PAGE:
From the Logan Banner of Logan, WV, comes this bit of history about Logan County place names:
Naming of Logan County Towns and Creeks Related By Logan Banner Reporter
While the first white settlers who entered the county near the middle of the 18th century had to have names for the creeks and runs in order to locate their homes, the children of these first settlers had to have names for each large settlement in order to have their mail delivered to them. Both groups used interesting methods of naming the landmarks.
Early Indian fighters who had contact with Boling Baker and his horse-thieving found little trouble naming the mountain which rises behind Mountain View Inn at the head of Island Creek. Because of the renegade’s custom of using one of the steep hollows for a corral, Captain William S. Madison, an early pioneer, named the mountain Horse Pen. Likewise, Gilbert Creek was named for Jim Gilbert, an Indian scout, who was killed in an Indian skirmish on that tributary of the Guyandotte. Near the place where he was killed there is an old salt lick which is named “Twisted Gun Lick.” The story is told that Gilbert, before he died, hit his gun barrel against a tree to keep the Indians from using it on his comrades. His friends, coming to the lick several hours later, found Gilbert scalped and the twisted firearm lying nearby.
Huff Creek was similarly named for a Peter Huff, whose scouting party was ambushed by a roving band of redskins and Huff was killed in the ensuing battle. They buried Huff on the banks of the creek near the present town of Mallory.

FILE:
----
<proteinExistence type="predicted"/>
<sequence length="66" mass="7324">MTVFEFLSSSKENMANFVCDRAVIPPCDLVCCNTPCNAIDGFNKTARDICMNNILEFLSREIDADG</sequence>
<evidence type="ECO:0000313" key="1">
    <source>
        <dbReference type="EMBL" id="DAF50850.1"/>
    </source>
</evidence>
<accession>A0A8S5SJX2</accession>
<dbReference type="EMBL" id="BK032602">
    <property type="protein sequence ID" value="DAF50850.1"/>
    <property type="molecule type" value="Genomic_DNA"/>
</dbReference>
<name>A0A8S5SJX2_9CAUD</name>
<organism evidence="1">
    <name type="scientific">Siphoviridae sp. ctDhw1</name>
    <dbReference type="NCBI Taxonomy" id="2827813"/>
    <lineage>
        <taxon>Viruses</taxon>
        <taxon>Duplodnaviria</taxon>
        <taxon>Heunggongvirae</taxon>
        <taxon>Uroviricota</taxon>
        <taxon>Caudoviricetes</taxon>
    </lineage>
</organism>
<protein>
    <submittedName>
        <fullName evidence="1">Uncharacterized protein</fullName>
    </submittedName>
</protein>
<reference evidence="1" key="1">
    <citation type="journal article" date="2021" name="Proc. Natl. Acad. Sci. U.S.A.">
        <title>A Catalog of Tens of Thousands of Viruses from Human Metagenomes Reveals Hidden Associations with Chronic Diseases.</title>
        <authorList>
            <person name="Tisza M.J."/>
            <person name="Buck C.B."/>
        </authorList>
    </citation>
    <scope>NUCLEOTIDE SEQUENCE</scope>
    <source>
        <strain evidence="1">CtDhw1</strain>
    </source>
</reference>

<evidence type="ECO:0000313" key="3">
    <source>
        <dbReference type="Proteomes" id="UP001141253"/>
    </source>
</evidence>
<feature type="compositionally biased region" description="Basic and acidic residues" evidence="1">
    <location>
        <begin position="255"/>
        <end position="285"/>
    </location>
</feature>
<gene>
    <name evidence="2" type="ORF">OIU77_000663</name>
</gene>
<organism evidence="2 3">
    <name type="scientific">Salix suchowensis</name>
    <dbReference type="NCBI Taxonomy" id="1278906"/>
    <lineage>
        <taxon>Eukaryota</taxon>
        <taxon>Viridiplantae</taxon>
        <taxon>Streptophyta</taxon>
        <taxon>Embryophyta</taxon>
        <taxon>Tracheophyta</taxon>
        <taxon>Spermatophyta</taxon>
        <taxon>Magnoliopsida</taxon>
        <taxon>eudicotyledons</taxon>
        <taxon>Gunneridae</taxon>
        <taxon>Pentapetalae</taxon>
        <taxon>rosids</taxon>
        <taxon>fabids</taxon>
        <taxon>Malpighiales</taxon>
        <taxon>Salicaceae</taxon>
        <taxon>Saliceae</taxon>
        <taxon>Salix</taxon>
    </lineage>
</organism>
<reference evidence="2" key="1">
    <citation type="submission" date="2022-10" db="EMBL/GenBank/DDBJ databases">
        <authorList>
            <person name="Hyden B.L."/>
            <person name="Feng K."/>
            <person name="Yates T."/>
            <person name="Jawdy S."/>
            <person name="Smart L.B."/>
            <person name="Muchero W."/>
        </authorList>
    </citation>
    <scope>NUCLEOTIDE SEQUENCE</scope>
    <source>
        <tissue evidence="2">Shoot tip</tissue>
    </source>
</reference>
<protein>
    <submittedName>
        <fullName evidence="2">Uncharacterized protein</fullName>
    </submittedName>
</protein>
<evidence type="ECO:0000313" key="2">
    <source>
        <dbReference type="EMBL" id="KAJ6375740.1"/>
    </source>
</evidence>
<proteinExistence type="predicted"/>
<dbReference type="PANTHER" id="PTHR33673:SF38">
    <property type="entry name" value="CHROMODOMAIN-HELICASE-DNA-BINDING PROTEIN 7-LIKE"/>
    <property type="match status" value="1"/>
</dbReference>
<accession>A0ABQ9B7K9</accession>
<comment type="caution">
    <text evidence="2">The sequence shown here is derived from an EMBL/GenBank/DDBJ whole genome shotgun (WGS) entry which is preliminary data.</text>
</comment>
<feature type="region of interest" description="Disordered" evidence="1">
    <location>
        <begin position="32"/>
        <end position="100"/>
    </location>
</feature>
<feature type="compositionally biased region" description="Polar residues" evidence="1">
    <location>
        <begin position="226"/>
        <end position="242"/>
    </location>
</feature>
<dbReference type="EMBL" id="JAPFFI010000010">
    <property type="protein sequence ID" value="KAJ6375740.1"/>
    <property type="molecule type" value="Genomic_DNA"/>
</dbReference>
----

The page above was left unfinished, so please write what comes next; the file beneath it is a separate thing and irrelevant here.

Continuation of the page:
Buffalo Creek, however, received its name in an entirely different manner. The first settlers who hunted in the valley of the Guyandotte found buffalo herds so plentiful on this creek that they called it Buffalo Creek.
Dingess Run was named for a pioneer family of Dingesses which settled in its broad bottoms. William Dingess was the patriarchal head of the family and his children named the run in memory of him.
Island Creek received its name from the Indians who were awed by the beauty of a large creek flowing into the Guyandotte with such force as to cut an entirely separate bed, thus forming an island in the middle of the river. Old timers say that in the early days of the county Island Creek entered the Guyan river at the upper limits of Aracoma. Only during flood time did the creek meet the river at its present point.
As for the towns which have sprung up in the county since coal became king, many were named for prominent people living in them at one time or another or for pioneer families who lived in the towns when the coal companies first came in.
A unique method was used, however, in naming Micco. It received its name from the first letters of the Main Island Creek Coal Co., which formerly operated the mines there.